Lieut James Wyatt Whitehead

Lieut James Wyatt Whitehead

Pittsylvania County, Virginia, USA
Death 1919 (aged 80–81)
Chatham, Pittsylvania County, Virginia, USA
Burial Chatham, Pittsylvania County, Virginia, USA
Memorial ID 23730988 · View Source
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Civil War Confederate Officer. Served as gallant Lieutenant with the 53rd Virginia Infantry.

The following was provided by contributor James Whitehead (48159843) :

“Wyatt” as he was known to his friends, was the son of Richard Whitehead, Jr. and Eliza Carolyn Brown. He was born on May 24th, 1838 and died January 11th, 1919. He married Nancy Eugenia Tredway, daughter of William Marshall Tredway, who was a member of Congress, signer of the Virginia Ordinance of Secession, and a judge of the circuit court. Nannie and Wyatt produced ten children. Nannie died in 1886 and Wyatt never remarried living with the family of his daughter Mary Emma Jones.

Whitehead was born on the plantation of Richard Whitehead near Chalk Level, Virginia. As a young country boy he moved to Chatham to become a clerk in Mr. Jesse Hargrave (founder of Hargrave Military Academy) general store across from the courthouse earning 25 cents a week.

When the War Between the States began Whitehead enlisted as a private in Company I, Chatham Grays, 53rd Virginia Infantry. The regiment was brigaded with General Lewis Armistead’s gallant command. Whitehead participated in the battles of Big Bethel, Williamsburg, Seven Pines, Goulding’s Farm, and Malvern Hill. At Malvern Hill Whitehead was wounded in the knee and his unit the 53rd Virginia advanced the farthest against the Federal position near the Crew House. Wyatt continued to see action in the battles of 2nd Manassas, Sharpsburg, and Fredericksburg.

During the Battle of Gettysburg Lt. Whitehead led the color guard of the 53rd Virginia Infantry during the immortal Pickett’s Charge on July 3rd. Wyatt successfully penetrated the “Angle” with General Armistead, Colonel Rawley White Martin, Robert Tyler Jones, Hutchings Carter, Tom Tredway, George White, and many others.

His account of the Battle of Gettysburg, the charge at Cemetery Ridge, and the death of many of his friends, was quite graphic and given in detail. Here he was wounded, having received bullet wounds in his leg, one in the arm and one in the shoulder. It was raining hard that night and he lay on the ground in a puddle of water. How the next morning a squad of Union cavalry passed and the officer in charge stopped and asked if there was anything they could do for him. To which grandfather said, “Could you move me out of this water to higher ground.” To which the Union officer commanded two of his squad to “dismount and move the lieutenant to a spot under yonder tree and move him gently.” He was very thankful and the officer in charge was profusely thanked. In a 1909 letter Whitehead remarked: “As I write the awful groans of the wounded and the dying and their pleading for water and help comes crowding into my mind. I do pray to the good Lord that I may never witness such as scene again.”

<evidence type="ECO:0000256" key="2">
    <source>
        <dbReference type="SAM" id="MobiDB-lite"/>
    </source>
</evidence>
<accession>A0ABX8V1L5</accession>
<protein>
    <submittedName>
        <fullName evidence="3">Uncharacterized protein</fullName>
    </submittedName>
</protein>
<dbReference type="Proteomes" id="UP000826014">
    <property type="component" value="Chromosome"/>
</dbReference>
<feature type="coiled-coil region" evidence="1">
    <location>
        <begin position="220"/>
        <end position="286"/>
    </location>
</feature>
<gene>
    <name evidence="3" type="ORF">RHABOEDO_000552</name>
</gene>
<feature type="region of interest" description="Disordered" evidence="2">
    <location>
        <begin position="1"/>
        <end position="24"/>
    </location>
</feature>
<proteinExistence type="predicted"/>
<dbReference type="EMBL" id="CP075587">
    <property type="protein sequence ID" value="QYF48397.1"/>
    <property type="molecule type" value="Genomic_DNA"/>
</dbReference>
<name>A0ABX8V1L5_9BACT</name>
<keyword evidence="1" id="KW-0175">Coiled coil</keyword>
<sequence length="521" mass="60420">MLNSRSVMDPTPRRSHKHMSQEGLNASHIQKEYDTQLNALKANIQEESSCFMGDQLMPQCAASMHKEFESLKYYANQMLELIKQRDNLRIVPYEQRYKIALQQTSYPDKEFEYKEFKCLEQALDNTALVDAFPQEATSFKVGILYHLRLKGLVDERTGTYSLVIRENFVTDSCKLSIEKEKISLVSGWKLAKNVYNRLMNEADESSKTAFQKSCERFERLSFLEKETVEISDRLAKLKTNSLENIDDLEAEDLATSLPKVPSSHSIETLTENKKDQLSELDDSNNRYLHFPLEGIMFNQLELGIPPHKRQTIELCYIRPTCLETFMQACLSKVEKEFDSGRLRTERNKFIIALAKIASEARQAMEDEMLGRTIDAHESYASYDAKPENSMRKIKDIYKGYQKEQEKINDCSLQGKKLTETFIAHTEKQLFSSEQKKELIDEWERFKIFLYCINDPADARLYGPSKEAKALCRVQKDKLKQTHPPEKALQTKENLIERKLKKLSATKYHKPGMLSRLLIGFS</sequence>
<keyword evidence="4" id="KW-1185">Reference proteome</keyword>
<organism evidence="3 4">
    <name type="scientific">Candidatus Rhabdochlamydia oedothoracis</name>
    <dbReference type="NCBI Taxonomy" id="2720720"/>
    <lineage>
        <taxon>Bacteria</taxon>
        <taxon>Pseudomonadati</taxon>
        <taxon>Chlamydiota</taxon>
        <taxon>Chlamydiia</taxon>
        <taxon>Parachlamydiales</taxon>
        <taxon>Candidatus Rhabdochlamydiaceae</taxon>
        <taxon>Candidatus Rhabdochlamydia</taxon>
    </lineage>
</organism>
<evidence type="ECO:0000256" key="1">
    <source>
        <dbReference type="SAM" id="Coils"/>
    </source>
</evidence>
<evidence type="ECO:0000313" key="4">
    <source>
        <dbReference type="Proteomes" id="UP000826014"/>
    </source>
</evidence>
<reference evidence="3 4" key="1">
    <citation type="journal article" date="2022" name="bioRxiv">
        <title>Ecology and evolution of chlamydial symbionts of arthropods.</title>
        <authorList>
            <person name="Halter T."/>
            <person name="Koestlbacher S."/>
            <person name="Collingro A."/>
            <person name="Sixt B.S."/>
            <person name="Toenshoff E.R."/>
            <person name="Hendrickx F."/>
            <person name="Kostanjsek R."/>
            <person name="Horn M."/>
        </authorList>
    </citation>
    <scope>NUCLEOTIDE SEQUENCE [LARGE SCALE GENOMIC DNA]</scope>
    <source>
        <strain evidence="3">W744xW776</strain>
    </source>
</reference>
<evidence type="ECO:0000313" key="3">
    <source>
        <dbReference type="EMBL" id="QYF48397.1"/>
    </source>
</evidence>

Whitehead was treated for his wounds and sent to the officer’s prison at Johnson’s Island, Ohio on Lake Erie. Lt. Whitehead was released after Appomattox and he promptly took the Oath of Allegiance to the United States and never broke it. He commenced building a prosperous mercantile business, J.W. Whitehead and Sons. The store specialized in fabrics, cloth, women’s accessories, sewing machines, perfumes, shoes, and hats. Today Calland’s Coffee operates in the former store on 11th South Main Street. The tile entrance step still welcomes customers with “Whitehead”.

Wyatt was a long time member of the Pittsylvania Masonic Lodge # 24 and was a Past Master. Whitehead was a man of faith and a 30 year member of Chatham Baptist Church. He contributed to the rebuilding of the current church and the interior. Wyatt also gave generously to help construct the first public schools in Chatham and to the establishment of the Chatham Burial Ground. His letters reveal a passion for weddings and attended many ceremonies in the community.

James Wyatt Whitehead lived a long and useful life. His devotion to God, family, friends, and community still echo 99 years after his passing.

Written by his great-great grandson
James Wyatt Whitehead V "


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  • Created by: Stonewall
  • Added: 3 Jan 2008
  • Find a Grave Memorial 23730988
  • Find a Grave, database and images ( : accessed ), memorial page for Lieut James Wyatt Whitehead (25 May 1838–1919), Find a Grave Memorial no. 23730988, citing Chatham Burial Park, Chatham, Pittsylvania County, Virginia, USA ; Maintained by Stonewall (contributor 46536634) .